Dream Deferred Essay

1582 Words Dec 26th, 2012 7 Pages
Analysis of a Dream Deferred by Langston Hughes

This poem by Langston Hughes is a very complicated. In it the speaker paints a picture of what might happen to someone’s dream if it is postponed too long. This idea is the overall theme of the poem and it is what unifies and connects each line to the poem as a whole. There are also indirect references that this is not only the dream of an individual, but an entire race’s struggle to achieve peace and liberation. This poem consists of a series of answers to the question, “What happens to a dream deferred?” All of the lines following this first question are presented as different similes. The first line of this poem is the most crucial because it develops and sets the direction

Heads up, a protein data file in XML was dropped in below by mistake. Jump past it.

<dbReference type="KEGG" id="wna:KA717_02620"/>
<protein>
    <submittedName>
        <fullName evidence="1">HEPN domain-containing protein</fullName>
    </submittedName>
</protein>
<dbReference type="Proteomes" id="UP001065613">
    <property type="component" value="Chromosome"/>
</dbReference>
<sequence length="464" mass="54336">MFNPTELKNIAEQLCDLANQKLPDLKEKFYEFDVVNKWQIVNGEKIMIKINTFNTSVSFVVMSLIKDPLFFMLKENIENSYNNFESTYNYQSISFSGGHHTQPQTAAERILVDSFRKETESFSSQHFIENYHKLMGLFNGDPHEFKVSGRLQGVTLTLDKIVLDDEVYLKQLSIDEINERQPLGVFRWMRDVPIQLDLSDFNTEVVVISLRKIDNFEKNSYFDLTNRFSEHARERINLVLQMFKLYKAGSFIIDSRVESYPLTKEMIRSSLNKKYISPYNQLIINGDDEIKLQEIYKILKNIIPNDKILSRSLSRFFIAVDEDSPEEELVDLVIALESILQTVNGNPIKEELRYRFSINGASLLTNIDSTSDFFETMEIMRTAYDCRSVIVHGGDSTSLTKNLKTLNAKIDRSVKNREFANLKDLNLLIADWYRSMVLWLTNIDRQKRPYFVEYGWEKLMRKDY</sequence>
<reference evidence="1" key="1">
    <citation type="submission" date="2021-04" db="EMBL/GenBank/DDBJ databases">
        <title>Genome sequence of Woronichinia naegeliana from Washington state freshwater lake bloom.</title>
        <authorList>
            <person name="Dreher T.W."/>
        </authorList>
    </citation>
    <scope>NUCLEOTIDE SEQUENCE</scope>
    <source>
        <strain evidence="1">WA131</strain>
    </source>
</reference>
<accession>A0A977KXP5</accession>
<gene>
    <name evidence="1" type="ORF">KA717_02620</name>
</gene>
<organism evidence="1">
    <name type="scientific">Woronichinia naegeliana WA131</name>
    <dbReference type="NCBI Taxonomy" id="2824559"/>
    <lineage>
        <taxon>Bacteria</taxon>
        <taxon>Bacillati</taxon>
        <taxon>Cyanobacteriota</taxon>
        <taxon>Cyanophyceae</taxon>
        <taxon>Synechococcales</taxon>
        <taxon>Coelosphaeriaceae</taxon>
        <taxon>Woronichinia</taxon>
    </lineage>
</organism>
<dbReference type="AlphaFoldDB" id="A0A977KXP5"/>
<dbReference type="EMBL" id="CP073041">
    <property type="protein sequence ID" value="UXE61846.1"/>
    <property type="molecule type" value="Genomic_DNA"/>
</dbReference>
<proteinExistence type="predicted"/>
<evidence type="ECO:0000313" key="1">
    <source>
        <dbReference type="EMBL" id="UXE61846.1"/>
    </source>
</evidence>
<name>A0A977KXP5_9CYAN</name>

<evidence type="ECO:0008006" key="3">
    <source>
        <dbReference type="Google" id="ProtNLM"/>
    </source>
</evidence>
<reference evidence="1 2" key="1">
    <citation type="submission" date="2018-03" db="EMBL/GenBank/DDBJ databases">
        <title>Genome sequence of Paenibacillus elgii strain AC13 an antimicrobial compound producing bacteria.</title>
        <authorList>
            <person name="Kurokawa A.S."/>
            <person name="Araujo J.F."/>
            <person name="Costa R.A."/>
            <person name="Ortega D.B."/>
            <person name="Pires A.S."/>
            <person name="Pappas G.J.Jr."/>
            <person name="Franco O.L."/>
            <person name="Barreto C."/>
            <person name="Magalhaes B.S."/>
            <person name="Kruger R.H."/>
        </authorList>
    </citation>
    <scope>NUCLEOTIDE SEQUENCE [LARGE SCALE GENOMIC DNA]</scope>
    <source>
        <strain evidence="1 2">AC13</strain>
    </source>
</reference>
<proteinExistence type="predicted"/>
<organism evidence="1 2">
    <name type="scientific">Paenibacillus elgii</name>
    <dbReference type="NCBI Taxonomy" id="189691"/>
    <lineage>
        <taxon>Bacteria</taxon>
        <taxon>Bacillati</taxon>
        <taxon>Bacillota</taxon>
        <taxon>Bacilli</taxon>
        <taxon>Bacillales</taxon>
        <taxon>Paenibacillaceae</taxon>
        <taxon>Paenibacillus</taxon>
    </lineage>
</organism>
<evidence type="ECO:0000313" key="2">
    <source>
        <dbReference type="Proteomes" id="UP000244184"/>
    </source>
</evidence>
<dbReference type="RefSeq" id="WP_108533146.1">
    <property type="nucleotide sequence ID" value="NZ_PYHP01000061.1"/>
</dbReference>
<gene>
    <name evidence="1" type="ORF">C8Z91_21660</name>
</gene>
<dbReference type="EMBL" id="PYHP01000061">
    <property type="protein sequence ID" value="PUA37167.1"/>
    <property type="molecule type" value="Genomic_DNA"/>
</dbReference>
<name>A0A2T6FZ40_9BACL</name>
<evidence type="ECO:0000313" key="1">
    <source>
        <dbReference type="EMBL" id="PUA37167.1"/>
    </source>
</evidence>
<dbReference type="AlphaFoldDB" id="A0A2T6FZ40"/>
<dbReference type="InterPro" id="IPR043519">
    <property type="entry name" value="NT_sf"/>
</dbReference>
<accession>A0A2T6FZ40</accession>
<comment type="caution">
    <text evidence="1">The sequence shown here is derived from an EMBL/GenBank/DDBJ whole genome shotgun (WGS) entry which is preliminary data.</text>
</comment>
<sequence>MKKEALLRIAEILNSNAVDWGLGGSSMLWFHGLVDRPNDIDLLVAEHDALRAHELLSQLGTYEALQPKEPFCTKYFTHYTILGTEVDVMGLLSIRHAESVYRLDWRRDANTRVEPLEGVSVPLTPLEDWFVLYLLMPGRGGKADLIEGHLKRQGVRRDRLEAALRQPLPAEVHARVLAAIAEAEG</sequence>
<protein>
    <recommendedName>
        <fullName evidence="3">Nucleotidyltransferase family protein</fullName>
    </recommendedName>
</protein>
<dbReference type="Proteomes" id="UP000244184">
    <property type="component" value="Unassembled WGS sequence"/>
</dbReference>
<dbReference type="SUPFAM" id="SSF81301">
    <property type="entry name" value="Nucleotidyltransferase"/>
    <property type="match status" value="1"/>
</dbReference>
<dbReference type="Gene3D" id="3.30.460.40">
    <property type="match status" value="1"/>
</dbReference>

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Thus, if a dream is left to wither or is unused it could shrivel away to something that is no longer useful or capable of being enjoyed. Someone’s aptitude would surely grow stiff and dry up if it was not allowed to be used. This line creates the allusion that if you don’t achieve your dreams they could dry out and leave you feeling unnourished. As the poem progresses the images and comparisons made evoke more emotion from the reader. The poem suggests that if the dream does not dry up it could “fester like a sore- / And then run.” This creates an image and reminds the reader about the pain that is felt when you are injured. This line means that the dream could become irritating like a fresh sore that you wish would dry up so it can heal, but instead lingers and runs. The uncompleted dreams effects could become frustrating and the external wound would be a constant reminder of the things you have not yet attained. The line “fester like a sore-” creates a tender image and illustrates the exasperating and slow healing process the body must undergo in order to recover properly. This question alludes that when you don’t accomplish your dreams it can be like a sore that never completely heals and always appears fresh. The damaging effects of not completing your dreams becomes more explicit as the poem progresses. The speaker asks if

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